U.S. School Shootings (Monarch ‘Delta Programmed’ Assassins)

This information is respectfully dedicated to the victims.

DON’T LET HISTORY REPEAT

2022

U.S. SCHOOL SHOOTINGS


(PROJECT MONARCH – Delta Programming)

MONARCH (MKULTRA) PROGRAMMING
(Trauma Based Mind Control)

A GLOBAL CONSPIRACY

The Official Story

MKULTRA
(CIA Illegal Human Experimentation
& Mind Control Program)


 

Project MKUltra (or MK-Ultra) was the code name of an illegal human experimentation program designed and undertaken by the U.S. Central Intelligence Agency (CIA). The experiments were intended to develop procedures and identify drugs such as LSD that could be used in interrogations to weaken individuals and force confessions through brainwashing and psychological torture. MKUltra used numerous methods to manipulate its subjects’ mental states and brain functions, such as the covert administration of high doses of psychoactive drugs (especially LSD) and other chemicals, electroshocks, hypnosis, sensory deprivation, isolation, and verbal and sexual abuse, in addition to other forms of torture.

MKUltra was preceded by two drug-related experiments, Project Bluebird and Project Artichoke. It began in 1953, was reduced in scope in 1964 and 1967, and was halted in 1973. It was organized through the CIA’s Office of Scientific Intelligence and coordinated with the United States Army Biological Warfare Laboratories. The program engaged in illegal activities, including the use of U.S. and Canadian citizens as unwitting test subjects. MKUltra’s scope was broad, with activities carried out under the guise of research at more than 80 institutions, including colleges and universities, hospitals, prisons, and pharmaceutical companies. The CIA operated using front organizations, although some top officials at these institutions were aware of the CIA’s involvement.

MKUltra was first brought to public attention in 1975 by the Church Committee of the United States Congress and Gerald Ford’s United States President’s Commission on CIA activities within the United States (also known as the Rockefeller Commission). Investigative efforts were hampered by CIA Director Richard Helms’s order that all MKUltra files be destroyed in 1973; the Church Committee and Rockefeller Commission investigations relied on the sworn testimony of direct participants and on the small number of documents that survived Helms’s order. In 1977, a Freedom of Information Act request uncovered a cache of 20,000 documents relating to MKUltra, which led to Senate hearings. Some surviving information about MKUltra was declassified in July 2001.

 

MASS SHOOTINGS IN THE UNITED STATES


 

Mass shootings are incidents involving multiple victims of firearm-related violence. The precise inclusion criteria are disputed, and there is no broadly accepted definition. One definition is an act of public firearm violence—excluding gang killings, domestic violence, or terrorist acts sponsored by an organization—in which a shooter kills at least four victims. Using this definition, one study found that nearly one-third of the world’s public mass shootings between 1966 and 2012 (90 of 292 incidents) occurred in the United States. Using a similar definition, The Washington Post records 163 mass shootings in the United States between 1967 and June 2019.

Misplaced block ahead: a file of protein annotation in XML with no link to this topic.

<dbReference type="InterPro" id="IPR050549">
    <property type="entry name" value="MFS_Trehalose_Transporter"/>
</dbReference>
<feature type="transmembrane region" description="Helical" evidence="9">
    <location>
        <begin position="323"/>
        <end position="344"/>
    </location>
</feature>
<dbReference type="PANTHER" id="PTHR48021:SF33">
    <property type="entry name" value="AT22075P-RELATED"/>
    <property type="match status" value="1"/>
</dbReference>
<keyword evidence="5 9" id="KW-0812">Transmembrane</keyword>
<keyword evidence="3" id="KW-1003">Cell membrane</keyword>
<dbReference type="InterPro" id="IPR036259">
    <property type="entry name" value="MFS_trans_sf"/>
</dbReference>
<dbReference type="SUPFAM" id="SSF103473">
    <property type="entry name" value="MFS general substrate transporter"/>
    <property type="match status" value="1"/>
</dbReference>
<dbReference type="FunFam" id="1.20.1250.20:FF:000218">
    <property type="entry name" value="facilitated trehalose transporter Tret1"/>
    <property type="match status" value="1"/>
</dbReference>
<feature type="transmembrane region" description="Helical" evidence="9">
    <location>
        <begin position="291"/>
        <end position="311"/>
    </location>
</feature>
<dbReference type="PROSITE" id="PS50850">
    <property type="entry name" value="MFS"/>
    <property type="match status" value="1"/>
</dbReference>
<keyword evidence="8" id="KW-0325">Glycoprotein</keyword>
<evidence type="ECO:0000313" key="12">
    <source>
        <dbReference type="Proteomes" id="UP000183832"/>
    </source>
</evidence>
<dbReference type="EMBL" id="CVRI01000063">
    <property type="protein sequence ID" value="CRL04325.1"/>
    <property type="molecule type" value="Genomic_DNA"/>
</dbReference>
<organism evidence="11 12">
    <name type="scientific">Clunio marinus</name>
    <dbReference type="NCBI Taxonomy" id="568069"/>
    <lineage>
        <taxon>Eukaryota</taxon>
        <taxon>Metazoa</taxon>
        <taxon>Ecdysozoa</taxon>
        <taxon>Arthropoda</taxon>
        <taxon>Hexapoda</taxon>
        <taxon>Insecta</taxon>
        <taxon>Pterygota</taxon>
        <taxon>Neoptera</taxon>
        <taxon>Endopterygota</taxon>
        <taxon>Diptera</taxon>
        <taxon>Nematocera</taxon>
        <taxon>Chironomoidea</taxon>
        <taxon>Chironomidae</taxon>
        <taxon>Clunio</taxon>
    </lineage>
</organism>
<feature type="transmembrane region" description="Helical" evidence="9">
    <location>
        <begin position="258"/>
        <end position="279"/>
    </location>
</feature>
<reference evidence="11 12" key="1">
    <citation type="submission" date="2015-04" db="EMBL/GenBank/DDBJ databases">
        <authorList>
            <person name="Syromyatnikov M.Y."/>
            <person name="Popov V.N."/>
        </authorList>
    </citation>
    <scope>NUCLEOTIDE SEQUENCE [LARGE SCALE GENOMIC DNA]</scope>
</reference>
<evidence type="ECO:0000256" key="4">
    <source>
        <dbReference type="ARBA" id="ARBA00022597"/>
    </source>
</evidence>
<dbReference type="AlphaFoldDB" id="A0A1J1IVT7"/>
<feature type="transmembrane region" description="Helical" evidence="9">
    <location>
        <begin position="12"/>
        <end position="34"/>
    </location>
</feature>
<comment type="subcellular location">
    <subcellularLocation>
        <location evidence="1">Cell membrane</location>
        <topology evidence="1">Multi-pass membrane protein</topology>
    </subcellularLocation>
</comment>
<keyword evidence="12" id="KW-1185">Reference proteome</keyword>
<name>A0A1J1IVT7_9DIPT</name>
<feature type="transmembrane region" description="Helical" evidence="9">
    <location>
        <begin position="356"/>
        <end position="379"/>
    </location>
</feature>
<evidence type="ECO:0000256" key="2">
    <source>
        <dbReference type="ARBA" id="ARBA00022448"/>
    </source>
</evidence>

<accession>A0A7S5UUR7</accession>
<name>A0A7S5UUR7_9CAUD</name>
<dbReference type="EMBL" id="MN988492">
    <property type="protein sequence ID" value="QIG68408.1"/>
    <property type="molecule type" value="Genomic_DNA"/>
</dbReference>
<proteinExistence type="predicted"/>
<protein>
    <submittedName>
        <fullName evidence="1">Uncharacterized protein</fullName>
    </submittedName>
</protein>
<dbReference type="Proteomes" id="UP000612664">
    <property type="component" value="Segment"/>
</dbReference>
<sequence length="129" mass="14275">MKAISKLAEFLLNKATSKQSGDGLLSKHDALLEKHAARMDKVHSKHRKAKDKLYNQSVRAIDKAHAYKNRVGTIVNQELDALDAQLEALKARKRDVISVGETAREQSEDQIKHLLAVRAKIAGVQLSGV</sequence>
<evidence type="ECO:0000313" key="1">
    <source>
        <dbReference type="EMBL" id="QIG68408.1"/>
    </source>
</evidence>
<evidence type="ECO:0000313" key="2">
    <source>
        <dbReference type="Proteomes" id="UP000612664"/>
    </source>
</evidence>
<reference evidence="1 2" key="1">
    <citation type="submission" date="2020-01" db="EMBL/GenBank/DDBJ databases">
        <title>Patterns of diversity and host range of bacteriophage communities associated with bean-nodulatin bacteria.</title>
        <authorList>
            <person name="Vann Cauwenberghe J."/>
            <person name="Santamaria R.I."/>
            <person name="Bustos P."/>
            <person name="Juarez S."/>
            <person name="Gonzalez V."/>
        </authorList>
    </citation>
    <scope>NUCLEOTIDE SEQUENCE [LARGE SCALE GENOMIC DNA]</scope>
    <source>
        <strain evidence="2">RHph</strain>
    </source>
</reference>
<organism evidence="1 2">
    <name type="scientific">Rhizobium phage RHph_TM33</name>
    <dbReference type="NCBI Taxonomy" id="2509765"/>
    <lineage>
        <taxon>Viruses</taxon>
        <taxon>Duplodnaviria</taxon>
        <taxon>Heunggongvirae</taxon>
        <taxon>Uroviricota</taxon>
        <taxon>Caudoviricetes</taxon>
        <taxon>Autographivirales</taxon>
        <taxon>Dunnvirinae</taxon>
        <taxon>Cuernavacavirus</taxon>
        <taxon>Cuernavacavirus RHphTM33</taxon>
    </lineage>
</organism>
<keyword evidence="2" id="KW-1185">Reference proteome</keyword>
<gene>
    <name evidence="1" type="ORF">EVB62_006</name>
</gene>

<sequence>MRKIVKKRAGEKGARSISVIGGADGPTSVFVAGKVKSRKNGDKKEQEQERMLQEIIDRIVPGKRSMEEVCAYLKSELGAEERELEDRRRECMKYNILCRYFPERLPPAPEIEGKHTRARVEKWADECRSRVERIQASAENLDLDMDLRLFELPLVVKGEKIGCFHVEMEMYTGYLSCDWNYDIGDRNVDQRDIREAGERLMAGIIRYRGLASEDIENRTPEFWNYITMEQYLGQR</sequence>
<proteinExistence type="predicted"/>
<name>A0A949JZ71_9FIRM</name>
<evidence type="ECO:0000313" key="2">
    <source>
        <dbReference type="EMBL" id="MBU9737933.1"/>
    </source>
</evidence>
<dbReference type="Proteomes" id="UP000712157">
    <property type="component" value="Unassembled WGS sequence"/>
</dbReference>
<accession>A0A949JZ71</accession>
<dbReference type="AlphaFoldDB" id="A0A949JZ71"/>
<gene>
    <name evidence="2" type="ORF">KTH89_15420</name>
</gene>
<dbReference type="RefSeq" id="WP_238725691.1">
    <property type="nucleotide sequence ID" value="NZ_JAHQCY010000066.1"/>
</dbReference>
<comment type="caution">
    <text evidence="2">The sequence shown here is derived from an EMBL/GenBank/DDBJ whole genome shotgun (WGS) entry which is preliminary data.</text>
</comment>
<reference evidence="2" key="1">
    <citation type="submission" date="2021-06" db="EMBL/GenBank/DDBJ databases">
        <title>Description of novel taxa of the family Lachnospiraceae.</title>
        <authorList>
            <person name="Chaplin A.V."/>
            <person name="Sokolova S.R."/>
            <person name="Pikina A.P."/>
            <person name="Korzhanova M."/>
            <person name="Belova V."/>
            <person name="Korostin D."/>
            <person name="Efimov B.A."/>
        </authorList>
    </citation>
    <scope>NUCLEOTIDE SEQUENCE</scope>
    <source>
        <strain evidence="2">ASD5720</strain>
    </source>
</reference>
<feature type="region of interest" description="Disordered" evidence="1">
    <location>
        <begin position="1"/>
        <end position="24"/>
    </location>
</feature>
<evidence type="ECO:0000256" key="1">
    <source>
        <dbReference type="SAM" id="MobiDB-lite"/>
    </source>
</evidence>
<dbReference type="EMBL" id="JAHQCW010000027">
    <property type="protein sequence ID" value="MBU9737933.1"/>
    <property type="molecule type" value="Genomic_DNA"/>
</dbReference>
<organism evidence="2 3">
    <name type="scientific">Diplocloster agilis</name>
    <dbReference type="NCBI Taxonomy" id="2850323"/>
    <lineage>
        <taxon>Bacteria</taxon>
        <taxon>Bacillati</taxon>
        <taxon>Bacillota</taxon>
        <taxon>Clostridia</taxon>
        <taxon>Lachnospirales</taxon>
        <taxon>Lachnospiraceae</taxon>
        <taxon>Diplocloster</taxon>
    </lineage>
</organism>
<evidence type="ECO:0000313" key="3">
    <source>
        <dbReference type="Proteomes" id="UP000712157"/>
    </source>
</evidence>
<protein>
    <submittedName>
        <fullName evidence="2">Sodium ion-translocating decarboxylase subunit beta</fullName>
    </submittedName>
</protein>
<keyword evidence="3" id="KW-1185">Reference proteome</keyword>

The United States has had more mass shootings than any other country. Shooters generally either die by suicide afterward, or are restrained or killed by law enforcement officers. Mass shootings accounted for under 0.2% of homicides in the U.S. between 2000 and 2016.

Source: Wikipedia

Nazi Gun Control (Police Raid of Jews in Berlin, 1933)

SECOND AMENDMENT TO THE UNITED STATES CONSTITUTION


 

The Second Amendment (Amendment II) to the United States Constitution protects the right to keep and bear arms. It was ratified on December 15, 1791, along with nine other articles of the Bill of Rights. In District of Columbia v. Heller (2008), the Supreme Court affirmed for the first time that the right belongs to individuals, for self-defense in the home, while also including, as dicta, that the right is not unlimited and does not preclude the existence of certain long-standing prohibitions such as those forbidding “the possession of firearms by felons and the mentally ill” or restrictions on “the carrying of dangerous and unusual weapons”. In McDonald v. City of Chicago (2010) the Supreme Court ruled that state and local governments are limited to the same extent as the federal government from infringing upon this right.

The Second Amendment was based partially on the right to keep and bear arms in English common law and was influenced by the English Bill of Rights of 1689. Sir William Blackstone described this right as an auxiliary right, supporting the natural rights of self-defense and resistance to oppression, and the civic duty to act in concert in defense of the state. Any labels of rights as auxiliary must be viewed in the context of the inherent purpose of a Bill of Rights, which is to empower a group with the ability to achieve a mutually desired outcome, and not to necessarily enumerate or rank the importance of rights. While both James Monroe and John Adams supported the Constitution being ratified, its most influential framer was James Madison. In Federalist No. 46, Madison wrote how a federal army could be kept in check by state militias, “a standing army … would be opposed [by] a militia.” He argued that state militias “would be able to repel the danger” of a federal army, “It may well be doubted, whether a militia thus circumstanced could ever be conquered by such a proportion of regular troops.” He contrasted the federal government of the United States to the European kingdoms, which he described as “afraid to trust the people with arms”, and assured that “the existence of subordinate governments … forms a barrier against the enterprises of ambition”.

By January 1788, Delaware, Pennsylvania, New Jersey, Georgia and Connecticut ratified the Constitution without insisting upon amendments. Several amendments were proposed, but were not adopted at the time the Constitution was ratified. For example, the Pennsylvania convention debated fifteen amendments, one of which concerned the right of the people to be armed, another with the militia. The Massachusetts convention also ratified the Constitution with an attached list of proposed amendments. In the end, the ratification convention was so evenly divided between those for and against the Constitution that the federalists agreed to the Bill of Rights to assure ratification. In United States v. Cruikshank (1876), the Supreme Court ruled that, “The right to bear arms is not granted by the Constitution; neither is it in any manner dependent upon that instrument for its existence. The Second Amendments [sic] means no more than that it shall not be infringed by Congress, and has no other effect than to restrict the powers of the National Government.” In United States v. Miller (1939), the Supreme Court ruled that the Second Amendment did not protect weapon types not having a “reasonable relationship to the preservation or efficiency of a well regulated militia”.